On top of this, they teased a new Brewmaster talent: Celestial Flames. I’m a huge fan of how this talent already, and hoping I won’t be let down. It neatly combines an effect that is often damage-oriented (spreading DoTs) with a defensive benefit. This is all tied into a proc off our brews that may actually result in rotational changes: if the spread extends the duration, then the importance of pressing BoF on cooldown will change depending on procs.
To cap this all off, we have a nice little aesthetic change: Brewmasters will again be able to dual-wield. Not only will this let us share weapons between Brewmaster and Windwalker sets, but it will also allow you to once again run a weaponless transmog using the Handwraps.
Whew, that’s a lot. We’re almost done covering the changes—but not quite. We have a new system coming in Shadowlands, Covenants, that introduces new class abilities depending on what faction you join. The preview post gives a good overview of how the system as a whole works, so I will skip that and focus just on the one (of, eventually, four) new ability they’ve shown for Monks: Weapons of Order.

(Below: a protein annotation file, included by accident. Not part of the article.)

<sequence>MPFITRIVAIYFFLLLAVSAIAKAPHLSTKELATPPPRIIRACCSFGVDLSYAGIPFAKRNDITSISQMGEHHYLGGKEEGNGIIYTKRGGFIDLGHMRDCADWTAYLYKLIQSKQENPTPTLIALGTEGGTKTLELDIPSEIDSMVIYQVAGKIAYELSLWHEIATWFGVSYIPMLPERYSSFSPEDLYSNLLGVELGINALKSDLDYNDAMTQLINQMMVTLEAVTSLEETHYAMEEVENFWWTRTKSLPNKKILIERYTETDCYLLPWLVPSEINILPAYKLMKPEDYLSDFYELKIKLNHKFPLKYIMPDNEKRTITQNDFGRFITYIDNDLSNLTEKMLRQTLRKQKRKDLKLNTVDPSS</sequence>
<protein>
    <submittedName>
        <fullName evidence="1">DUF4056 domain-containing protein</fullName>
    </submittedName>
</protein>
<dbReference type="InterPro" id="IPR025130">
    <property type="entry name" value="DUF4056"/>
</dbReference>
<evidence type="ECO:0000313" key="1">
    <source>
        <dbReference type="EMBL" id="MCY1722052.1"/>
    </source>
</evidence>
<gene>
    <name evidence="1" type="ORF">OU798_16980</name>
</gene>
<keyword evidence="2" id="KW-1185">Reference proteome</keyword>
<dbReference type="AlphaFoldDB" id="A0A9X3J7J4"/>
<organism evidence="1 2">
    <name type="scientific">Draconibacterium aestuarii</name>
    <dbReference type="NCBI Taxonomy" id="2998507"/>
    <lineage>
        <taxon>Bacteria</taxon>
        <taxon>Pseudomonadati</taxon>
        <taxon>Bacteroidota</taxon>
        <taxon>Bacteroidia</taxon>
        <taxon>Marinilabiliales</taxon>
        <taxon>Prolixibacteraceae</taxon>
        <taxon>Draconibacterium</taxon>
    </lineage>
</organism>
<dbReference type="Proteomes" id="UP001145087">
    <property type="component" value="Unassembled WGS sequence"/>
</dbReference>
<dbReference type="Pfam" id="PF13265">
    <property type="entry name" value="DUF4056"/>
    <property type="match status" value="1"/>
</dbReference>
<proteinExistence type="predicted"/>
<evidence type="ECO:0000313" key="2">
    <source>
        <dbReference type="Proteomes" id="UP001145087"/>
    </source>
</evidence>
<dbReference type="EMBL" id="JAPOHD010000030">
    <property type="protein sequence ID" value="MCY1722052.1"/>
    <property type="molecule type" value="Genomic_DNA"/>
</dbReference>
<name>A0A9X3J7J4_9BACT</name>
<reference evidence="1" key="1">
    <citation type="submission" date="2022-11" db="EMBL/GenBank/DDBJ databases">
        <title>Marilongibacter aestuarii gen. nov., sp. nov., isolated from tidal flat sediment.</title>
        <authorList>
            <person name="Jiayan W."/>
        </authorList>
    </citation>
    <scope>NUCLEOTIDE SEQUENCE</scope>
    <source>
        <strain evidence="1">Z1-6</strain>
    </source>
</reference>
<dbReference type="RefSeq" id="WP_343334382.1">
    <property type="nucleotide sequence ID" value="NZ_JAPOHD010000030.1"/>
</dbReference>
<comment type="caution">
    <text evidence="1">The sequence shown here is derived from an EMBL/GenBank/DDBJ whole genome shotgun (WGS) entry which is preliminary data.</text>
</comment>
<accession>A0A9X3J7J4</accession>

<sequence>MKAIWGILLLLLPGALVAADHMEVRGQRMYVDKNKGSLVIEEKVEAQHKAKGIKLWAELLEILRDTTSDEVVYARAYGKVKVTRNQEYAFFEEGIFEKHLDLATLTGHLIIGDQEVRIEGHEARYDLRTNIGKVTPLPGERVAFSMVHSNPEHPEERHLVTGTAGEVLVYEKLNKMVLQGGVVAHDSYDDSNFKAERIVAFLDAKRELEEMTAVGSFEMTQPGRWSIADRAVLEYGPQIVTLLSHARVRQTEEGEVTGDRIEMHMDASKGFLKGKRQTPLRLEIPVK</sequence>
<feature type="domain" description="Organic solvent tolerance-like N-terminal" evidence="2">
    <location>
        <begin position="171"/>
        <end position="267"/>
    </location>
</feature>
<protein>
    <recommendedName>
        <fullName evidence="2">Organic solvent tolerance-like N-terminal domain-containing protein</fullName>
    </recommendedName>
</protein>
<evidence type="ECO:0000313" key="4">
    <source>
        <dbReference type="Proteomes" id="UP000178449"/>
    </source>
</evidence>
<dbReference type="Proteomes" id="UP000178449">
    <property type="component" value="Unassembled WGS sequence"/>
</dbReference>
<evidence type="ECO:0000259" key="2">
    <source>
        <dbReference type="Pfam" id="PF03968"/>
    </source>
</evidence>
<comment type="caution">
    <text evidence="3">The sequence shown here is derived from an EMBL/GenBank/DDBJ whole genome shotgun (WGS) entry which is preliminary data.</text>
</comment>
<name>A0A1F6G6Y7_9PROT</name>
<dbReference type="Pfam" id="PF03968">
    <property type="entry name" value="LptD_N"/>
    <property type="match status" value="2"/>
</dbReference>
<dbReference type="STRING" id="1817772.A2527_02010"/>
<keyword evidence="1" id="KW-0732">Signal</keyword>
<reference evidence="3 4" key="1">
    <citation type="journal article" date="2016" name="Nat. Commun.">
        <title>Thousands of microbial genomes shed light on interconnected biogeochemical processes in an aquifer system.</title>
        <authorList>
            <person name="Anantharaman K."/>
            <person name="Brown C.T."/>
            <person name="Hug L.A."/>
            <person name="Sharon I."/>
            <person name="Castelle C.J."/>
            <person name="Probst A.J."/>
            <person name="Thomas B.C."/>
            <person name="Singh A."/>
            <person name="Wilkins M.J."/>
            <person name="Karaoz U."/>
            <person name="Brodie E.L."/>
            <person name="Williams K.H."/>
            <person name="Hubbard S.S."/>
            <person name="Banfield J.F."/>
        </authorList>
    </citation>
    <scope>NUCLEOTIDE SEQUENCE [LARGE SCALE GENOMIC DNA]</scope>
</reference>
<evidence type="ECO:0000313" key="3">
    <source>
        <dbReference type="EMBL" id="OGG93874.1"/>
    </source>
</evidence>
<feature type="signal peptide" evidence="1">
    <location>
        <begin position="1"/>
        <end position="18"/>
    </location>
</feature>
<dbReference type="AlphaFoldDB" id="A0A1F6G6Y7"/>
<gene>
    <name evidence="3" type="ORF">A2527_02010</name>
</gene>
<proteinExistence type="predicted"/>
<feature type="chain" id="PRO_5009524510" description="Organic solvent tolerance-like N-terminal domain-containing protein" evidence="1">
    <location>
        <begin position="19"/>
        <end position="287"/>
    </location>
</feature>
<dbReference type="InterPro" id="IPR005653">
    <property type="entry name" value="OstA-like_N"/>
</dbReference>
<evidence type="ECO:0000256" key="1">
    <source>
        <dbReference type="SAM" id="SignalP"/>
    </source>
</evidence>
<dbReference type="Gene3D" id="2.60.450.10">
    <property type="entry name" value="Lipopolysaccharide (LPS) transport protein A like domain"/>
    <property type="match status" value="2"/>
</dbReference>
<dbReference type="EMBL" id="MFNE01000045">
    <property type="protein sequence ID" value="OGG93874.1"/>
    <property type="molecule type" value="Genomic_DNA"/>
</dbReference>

For a short duration, your Mastery is increased by a percentage. In addition, Brewmasters’ Keg Smash cooldown is reset, and enemies hit by Keg Smash take increased damage from you (stacks up to a set amount).
There are still a lot of unknowns with this ability. Will we keep the same Mastery? How high will the increased damage stack? Will it be on the GCD? We don’t know. What we do know is that this introduces yet another minor offensive cooldown to the Brewmaster kit. As an added bonus, this also provides additional snap AoE threat akin to one of the most popular Legion legendaries, Stormstout Shoulders. With any luck, it will live up to that legacy.